Down to the Bone

A film like “Down to the Bone,” about the stark reality of drug addiction, couldn’t be set in spring or summer. To get the full impact, you need the desolation of winter: the barren trees, the bleak skies, the grayish slush on the sidewalks.

I feel chilly after watching the film, and not (just) because the heat in my apartment is erratic. It’s set in the dark winter months in New York state, a time when even an optimist might find himself feeling a little hopeless. Directed by Debra Granik and written by Granik and Richard Lieske, the movie boasts a fantastic performance by Vera Farmiga and an exceedingly unhappy storyline. It’s a movie you “appreciate” more than you “enjoy.”

Farmiga plays Irene, a drab housewife and grocery store clerk who, when the film begins, is already deep in the throes of a cocaine addiction. Her husband, Steve (Clint Jordan), enables her and parties with her sometimes, though his addiction doesn’t seem as powerful as hers. Their two little boys are either unaware of Mom’s illness or consider it normal.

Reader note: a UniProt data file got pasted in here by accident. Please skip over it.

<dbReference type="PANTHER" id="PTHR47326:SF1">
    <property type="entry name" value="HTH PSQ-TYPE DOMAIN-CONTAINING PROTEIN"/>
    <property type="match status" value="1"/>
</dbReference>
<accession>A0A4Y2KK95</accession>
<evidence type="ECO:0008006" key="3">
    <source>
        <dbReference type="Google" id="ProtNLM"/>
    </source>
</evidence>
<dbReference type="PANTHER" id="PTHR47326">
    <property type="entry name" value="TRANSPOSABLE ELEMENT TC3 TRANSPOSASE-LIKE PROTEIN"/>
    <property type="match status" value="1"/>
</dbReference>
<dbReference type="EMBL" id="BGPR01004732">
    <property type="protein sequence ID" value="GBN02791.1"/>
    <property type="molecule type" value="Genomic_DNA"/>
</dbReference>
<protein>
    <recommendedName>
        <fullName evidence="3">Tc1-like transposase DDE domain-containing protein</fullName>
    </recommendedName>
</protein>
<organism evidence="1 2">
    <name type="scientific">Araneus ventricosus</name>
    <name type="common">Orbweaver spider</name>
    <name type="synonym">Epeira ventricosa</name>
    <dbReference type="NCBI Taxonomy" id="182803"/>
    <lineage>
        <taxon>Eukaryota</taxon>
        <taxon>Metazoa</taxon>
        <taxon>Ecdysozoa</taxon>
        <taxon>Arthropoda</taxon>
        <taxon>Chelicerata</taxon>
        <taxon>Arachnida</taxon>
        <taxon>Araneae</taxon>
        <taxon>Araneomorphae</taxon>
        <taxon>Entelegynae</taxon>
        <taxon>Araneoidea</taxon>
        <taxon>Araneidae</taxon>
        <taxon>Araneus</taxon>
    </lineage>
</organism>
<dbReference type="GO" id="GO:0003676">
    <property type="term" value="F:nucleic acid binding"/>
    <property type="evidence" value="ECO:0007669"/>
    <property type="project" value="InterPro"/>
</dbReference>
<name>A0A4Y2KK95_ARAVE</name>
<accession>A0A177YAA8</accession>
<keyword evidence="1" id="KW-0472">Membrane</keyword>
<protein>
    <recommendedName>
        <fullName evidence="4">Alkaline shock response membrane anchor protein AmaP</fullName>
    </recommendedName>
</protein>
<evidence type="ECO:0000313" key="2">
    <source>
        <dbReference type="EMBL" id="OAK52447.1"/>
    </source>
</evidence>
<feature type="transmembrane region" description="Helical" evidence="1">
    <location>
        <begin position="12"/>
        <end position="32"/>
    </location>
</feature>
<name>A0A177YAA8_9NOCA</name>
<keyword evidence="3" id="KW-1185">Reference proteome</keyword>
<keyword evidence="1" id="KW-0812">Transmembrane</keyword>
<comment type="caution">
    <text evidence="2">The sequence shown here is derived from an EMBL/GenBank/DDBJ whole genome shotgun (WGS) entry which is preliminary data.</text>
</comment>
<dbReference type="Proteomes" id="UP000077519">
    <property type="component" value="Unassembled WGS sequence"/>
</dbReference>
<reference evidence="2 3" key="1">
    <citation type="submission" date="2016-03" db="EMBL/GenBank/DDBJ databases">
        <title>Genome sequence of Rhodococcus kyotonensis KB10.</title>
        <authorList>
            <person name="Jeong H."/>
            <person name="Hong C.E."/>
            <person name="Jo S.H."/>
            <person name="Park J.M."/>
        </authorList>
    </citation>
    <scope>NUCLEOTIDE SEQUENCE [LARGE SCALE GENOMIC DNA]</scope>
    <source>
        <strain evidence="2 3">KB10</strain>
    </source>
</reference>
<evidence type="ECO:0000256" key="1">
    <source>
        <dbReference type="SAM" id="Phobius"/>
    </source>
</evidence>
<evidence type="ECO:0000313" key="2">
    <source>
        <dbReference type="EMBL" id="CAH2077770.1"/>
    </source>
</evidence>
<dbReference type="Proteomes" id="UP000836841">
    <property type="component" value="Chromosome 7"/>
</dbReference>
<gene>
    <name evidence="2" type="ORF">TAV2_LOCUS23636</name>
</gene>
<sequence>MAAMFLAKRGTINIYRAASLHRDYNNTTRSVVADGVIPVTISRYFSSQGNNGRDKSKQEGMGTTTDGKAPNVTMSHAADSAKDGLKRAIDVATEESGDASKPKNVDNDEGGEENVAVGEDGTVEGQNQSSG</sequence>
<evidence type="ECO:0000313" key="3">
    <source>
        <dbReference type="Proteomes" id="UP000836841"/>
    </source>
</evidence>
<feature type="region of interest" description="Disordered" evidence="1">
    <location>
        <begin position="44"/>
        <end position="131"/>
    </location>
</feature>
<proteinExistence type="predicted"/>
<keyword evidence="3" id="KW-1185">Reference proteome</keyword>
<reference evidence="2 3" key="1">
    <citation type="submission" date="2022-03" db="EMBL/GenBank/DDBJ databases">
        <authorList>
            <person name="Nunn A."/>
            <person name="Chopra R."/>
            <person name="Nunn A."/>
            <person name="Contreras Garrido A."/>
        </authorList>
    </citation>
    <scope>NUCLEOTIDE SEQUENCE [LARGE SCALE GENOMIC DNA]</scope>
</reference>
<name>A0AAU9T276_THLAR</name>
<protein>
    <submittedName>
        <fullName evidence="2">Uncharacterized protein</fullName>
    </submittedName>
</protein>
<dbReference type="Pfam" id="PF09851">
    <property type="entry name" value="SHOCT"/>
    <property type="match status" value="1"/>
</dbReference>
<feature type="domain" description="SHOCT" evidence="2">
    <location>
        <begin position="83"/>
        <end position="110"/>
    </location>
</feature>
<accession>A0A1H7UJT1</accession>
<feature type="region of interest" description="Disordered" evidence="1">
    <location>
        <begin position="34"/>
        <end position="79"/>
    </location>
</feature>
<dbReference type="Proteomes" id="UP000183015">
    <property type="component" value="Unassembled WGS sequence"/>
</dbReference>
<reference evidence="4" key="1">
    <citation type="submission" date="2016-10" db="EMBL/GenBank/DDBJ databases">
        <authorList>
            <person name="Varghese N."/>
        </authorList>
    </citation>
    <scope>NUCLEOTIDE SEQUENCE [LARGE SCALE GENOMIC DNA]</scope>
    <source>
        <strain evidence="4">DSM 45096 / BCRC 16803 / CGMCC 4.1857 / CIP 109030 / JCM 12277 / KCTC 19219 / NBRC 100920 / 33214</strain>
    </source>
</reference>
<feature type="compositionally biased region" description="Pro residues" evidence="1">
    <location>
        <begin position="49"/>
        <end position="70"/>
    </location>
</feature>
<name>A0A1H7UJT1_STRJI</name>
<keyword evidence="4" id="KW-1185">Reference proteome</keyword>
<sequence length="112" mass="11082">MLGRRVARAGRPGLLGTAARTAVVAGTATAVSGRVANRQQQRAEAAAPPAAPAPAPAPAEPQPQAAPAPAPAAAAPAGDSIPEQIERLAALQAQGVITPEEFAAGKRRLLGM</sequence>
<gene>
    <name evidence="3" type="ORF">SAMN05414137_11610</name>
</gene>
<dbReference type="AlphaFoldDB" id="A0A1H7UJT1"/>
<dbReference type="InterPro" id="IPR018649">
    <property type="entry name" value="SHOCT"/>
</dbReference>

Less than 20 minutes into the film, Irene enters rehab. She befriends a male nurse there, Bob (Hugh Dillon), who’s a recovering addict himself. After she gets cleaned up, they attend Narcotics Anonymous meetings together. They have more in common than Irene and her husband do, if only because Irene’s husband isn’t trying to go straight.

Though I can’t directly empathize, I suspect the film gets the details of addiction and post-addiction recovery just about right. The way junkies lie to each other and themselves, the way simple things like the smell of Windex can ignite old cravings, the way addicts will get off dope and become hooked on cigarettes or sex instead, just trading one addiction for another, it’s all here in the film, shot in the verite shaky-camera style that is typical of this genre.

It’s ultimately not a new or different film. It follows the general pattern of most addiction dramas, including the backslide that occurs at the 60-minute mark. What makes it work is Farmiga’s realistic performance. Without grandstanding or overacting, she conveys Irene’s addiction believably while keeping all the conflicting emotions — love for her children, physical cravings for the drug — in check. A lesser actress would have made the thing maudlin or (considering its slow-moving plot) boring. It’s worth watching if only just for her.

B (1 hr., 41 min.; R, scattered harsh profanity, brief strong sexuality and some nudity, lots of drug use.)